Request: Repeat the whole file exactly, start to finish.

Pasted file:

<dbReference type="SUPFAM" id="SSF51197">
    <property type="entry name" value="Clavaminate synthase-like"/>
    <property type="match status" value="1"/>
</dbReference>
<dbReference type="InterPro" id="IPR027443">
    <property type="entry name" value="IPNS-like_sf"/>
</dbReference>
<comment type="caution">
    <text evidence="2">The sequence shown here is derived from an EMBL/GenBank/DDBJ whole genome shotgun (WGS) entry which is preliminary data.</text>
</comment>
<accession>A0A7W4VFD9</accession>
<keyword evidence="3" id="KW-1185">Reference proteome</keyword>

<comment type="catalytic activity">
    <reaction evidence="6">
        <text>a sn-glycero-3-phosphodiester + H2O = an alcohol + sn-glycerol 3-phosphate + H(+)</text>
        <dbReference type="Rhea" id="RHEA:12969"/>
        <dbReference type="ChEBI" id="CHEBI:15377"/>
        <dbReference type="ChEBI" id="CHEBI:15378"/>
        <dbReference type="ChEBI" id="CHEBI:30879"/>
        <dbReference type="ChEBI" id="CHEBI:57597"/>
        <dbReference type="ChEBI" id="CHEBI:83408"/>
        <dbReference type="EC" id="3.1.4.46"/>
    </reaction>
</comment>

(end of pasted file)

<dbReference type="SUPFAM" id="SSF51197">
    <property type="entry name" value="Clavaminate synthase-like"/>
    <property type="match status" value="1"/>
</dbReference>
<dbReference type="InterPro" id="IPR027443">
    <property type="entry name" value="IPNS-like_sf"/>
</dbReference>
<comment type="caution">
    <text evidence="2">The sequence shown here is derived from an EMBL/GenBank/DDBJ whole genome shotgun (WGS) entry which is preliminary data.</text>
</comment>
<accession>A0A7W4VFD9</accession>
<keyword evidence="3" id="KW-1185">Reference proteome</keyword>

<comment type="catalytic activity">
    <reaction evidence="6">
        <text>a sn-glycero-3-phosphodiester + H2O = an alcohol + sn-glycerol 3-phosphate + H(+)</text>
        <dbReference type="Rhea" id="RHEA:12969"/>
        <dbReference type="ChEBI" id="CHEBI:15377"/>
        <dbReference type="ChEBI" id="CHEBI:15378"/>
        <dbReference type="ChEBI" id="CHEBI:30879"/>
        <dbReference type="ChEBI" id="CHEBI:57597"/>
        <dbReference type="ChEBI" id="CHEBI:83408"/>
        <dbReference type="EC" id="3.1.4.46"/>
    </reaction>
</comment>